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Morphodynamic modelling of decadal coastal evolution of German Bight
Studying morphological changes of coastal areas is of great importance for natural disaster prediction and coastal management. Coastal morphodynamic models are useful tools for studying coastal evolution. The first aim of my PhD study is to build a regional morphodynamic model to simulate the hydrodynamics, sediment transport and morphological changes of the German Bight. Morphodynamic numerical models usually show poor performance in detail due to the following reasons:
(1)Complex physical processes and uncertainty of topographical changes.
(2)To meld the longer-term morphological changes with shorter-term processes such as waves and tides is the main challenge for modelers.
(3)Models usually suffer from uncertainty in their parameters.
In my PhD project, I would like to present a novel approach called data assimilation to improve the model performance by melding the model predictions with observations. Observed bathymetric data sets are available from 1982 to 2008 which can be used to be compared with predicted bathymetries from a numerical model. The principle of data assimilation is making sufficient use of both predictions and observations based on their errors. Bathymetry from model runs and observations are combined with weights inversely related to their relative errors. The ‘best’ model state and model parameter sets can be achieved by minimizing the total errors of predicted and observed bathymetry (using cost function). The model is then advanced in time. The main objective of my PhD work is to improve the predictive ability of numerical morphodynamic models with the benefits of data assimilation and further to do long- term coastal evolution analysis of the German Bight. Sensitivity analysis will be carried out to examine the viability of data assimilation.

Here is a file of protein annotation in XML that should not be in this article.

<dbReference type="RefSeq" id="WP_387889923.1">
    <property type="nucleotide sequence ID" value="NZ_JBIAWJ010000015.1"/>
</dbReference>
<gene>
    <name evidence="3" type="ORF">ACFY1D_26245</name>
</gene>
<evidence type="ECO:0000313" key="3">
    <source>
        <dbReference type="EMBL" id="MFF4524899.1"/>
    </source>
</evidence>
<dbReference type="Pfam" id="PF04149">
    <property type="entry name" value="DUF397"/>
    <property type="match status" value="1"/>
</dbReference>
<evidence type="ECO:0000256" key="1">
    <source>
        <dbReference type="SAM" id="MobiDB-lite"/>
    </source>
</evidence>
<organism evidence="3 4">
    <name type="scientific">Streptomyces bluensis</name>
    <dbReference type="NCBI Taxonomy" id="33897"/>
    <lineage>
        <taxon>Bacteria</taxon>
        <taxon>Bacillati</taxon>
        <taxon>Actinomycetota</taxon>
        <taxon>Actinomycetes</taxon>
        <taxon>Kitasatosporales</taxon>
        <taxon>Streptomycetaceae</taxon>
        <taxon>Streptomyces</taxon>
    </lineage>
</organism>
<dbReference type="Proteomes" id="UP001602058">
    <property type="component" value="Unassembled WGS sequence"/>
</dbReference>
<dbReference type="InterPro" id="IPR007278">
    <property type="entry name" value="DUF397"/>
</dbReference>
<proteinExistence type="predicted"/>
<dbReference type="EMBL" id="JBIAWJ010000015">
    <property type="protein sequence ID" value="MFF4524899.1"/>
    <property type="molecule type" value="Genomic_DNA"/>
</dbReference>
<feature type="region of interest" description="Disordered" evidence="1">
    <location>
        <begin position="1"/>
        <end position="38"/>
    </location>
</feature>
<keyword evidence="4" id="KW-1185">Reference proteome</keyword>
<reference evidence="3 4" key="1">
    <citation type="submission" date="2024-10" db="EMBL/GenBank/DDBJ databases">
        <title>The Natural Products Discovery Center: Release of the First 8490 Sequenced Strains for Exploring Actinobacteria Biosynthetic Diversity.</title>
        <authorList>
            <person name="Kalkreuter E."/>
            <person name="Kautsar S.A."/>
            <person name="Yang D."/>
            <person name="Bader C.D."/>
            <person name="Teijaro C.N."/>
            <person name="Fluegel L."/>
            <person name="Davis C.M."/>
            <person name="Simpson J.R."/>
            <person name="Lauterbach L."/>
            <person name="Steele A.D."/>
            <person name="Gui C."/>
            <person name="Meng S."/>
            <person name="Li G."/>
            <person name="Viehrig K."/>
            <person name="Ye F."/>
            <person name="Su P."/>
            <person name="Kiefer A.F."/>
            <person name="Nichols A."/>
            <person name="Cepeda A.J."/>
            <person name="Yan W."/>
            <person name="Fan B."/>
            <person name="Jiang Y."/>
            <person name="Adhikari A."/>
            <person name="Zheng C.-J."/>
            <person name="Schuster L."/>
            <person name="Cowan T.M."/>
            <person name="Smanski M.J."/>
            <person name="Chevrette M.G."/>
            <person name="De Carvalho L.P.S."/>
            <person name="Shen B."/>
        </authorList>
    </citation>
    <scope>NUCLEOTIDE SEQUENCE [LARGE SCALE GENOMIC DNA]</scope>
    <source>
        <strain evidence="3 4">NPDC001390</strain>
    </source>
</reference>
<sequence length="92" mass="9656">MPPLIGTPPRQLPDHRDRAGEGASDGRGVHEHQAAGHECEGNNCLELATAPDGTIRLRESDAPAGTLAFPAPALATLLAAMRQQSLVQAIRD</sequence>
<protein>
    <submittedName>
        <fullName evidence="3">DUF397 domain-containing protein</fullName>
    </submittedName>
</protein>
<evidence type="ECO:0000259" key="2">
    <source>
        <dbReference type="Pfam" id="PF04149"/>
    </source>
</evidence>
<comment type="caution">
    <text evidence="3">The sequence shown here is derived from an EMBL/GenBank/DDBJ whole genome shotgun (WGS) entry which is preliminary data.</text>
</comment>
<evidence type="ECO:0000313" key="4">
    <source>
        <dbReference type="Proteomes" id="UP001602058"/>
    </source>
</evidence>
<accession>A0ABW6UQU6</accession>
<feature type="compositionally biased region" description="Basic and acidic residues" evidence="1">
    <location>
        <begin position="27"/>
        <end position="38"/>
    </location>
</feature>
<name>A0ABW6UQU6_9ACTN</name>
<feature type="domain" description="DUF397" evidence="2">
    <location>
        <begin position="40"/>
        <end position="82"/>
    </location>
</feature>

You can visit the MARUM Coastal Geosciences Group webpage for more information.
January 2008 to April 2009
• Institution: UNESCO- IHE Institute for Water Education, Delft, The Netherlands
• Field of Study: Water Science Engineering: specialization Hydroinformatics
• Qualification: Master of Science (MSc.)
The title of MSc thesis is ‘Process-based and surrogate modeling of fine sediment transport in the Dutch Coastal Zone’. Part of this research was carried out in the framework of the project ‘Morphodynamics of the North Sea and Coastal Defense’ of the Delft Cluster research programme supported by the Dutch government.
September 2002 to July 2006
• Institution: Hohai University, Nanjing, China
• Field of Study: Naval Architecture and Ocean Engineering
• Qualification Bachelor of Science (BSc.)